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BMoor's Magic The
Gathering Deck Garage
Welcome back to the Deck Garage! No decks being fixed today, my friends, as my inbox has been strangely quiet these past few months. I suppose I have only myself to blame, as it was only a matter of time before my readers lost interest in my fickle update schedule and stopped sending decklists in. For that I apologize, but I’ve got some news for you all that should help bring some new life into this lonely old garage.
For quite some time, I’ve been meaning to write about a new casual format that’s taken the world of Magic by storm. It’s called Elder Dragon Highlander, or EDH, or Commander, and I suspect most of you have already heard of it.
It was originally created by a group of judges a few years ago. Remarkably, the rules have barely changed since then—a testament to its founders. When Wizards of the Coast decided to officially recognize the new format by re-christening it Commander and releasing a series of preconstructed decks built for it, they made no official changes to the rules. For reference, here are those rules:
The biggest change to these rules is the “color identity”. When EDH was first created, it used its general’s mana cost to determine what colors a deck could use. This created a strange situation in which legends like Memnarch or Thelon of Havenwood were banned as generals, because they themselves contained mana symbols of colors other than those in their mana costs and were thus illegal in any deck they were general of. The color identity rule eliminated that nettle, and Memnarch and Thelon decks now function as monoblue and black/green decks respectively.
The other main change was what happens if two or more players in a game (most games of Commander are multiplayer, but 1-on-1 exists as well) have the same general. In the beginning, the rules were very strict on prohibiting this. You just weren’t allowed to show up at the table with the same general as anyone else. Enforcing this rule proved problematic, however, and now there is no official rule against it. Commanders are legendary creatures, however, and the “legend rule” is still in effect, so most people are reluctant to build a deck around a legend that their local playgroup already uses. It is recommended but not required that a Commander deck contain a “backup” legendary creature that can be easily swapped with the general in case of such a scenario arising. The Commander preconstructed decks all contained two.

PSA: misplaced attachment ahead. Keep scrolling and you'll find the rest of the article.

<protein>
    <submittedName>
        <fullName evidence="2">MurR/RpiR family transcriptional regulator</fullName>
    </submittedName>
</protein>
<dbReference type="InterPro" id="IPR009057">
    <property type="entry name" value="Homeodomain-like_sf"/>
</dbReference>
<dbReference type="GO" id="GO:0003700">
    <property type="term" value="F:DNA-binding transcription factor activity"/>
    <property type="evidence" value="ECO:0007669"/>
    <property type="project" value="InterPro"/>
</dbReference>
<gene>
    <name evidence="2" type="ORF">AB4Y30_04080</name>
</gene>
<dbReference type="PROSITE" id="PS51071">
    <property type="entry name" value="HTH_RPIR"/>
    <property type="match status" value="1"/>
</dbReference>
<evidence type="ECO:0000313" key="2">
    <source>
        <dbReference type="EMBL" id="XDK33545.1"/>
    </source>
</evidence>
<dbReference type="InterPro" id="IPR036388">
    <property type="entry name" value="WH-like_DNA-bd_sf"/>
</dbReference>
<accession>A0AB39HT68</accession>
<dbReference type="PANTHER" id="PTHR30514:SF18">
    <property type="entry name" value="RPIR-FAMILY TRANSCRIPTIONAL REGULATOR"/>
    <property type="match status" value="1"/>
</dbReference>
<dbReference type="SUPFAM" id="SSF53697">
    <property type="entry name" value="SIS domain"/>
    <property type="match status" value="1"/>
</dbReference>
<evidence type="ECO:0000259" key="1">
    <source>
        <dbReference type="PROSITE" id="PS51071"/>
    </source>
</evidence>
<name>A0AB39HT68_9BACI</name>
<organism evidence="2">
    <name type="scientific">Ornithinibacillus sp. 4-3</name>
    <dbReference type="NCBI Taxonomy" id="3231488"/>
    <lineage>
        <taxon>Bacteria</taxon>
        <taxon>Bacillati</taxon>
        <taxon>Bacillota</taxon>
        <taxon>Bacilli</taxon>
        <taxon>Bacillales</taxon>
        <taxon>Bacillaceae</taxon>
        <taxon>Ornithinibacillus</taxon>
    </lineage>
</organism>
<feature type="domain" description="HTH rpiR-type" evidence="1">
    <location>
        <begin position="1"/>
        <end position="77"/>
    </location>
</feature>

But the “legend rule” isn’t the only reason people don’t want to duplicate generals. Having 100-card decks that can’t run more than one copy of anything creates a high variance of gameplay experience. In my garage, I’m always telling new players that they need to get rid of the singletons in their deck if they don’t want their deck’s strategy to be at the whim of Fate. In Commander, throwing this philosophy to the wind is all part of the fun! A good Commander deck never plays the same way twice, and will keep its pilot surprised and entertained game after game after game. While a Standard Pro Tour deck has been carefully designed to be as predictable for its pilot as possible to minimize misplays and manascrew and win as reliably as possible, a Commander deck is a casual deck built for a casual format, and is built to be fun and unpredictable for everyone at the table. Any winning that results is just icing on the cake.
Commander decks also owe a lot of their entertainment value from the sheer number of cards they let you play. A Standard agro deck only requires the existence of four to six solid creatures, and three to five support spells like instants, kill spells, or what have you. Four copies of each of those, and the lands, and you’re done. But a 100-card deck should run between 60 and 70 spells, and they all have to be different. Remember Card X, that looked solid but you never got to use because there was always enough better cards in the format? Well, unless there’s 70 cards better than it at what it does, you finally have a chance to play it! Much like Limited, Commander forces you to take a second look at cards that may not be good enough for tournament play. We’ve all got shoeboxes full of cards like that somewhere that we haven’t looked at in ages, right?
And there’s another merit to Commander. In building Commander decks, you get to revisit all your favorite old cards and strategies, and rebuild decks like you used to play back in the good old days. Remember that Goblin deck you played back in Onslaught block? Well, dig it out again! Only you need a lot of different Goblins to make it work, so sift through your old commons from Lorwyn block too. Mirrodin was full of cards that care about artifacts. Now you have a chance to fit all of them in one deck! Kamigawa is often remembered as a terrible block, but now that we have a whole format built around legendary creatures, you’ve got a chance to look at Kamigawa cards with fresh eyes.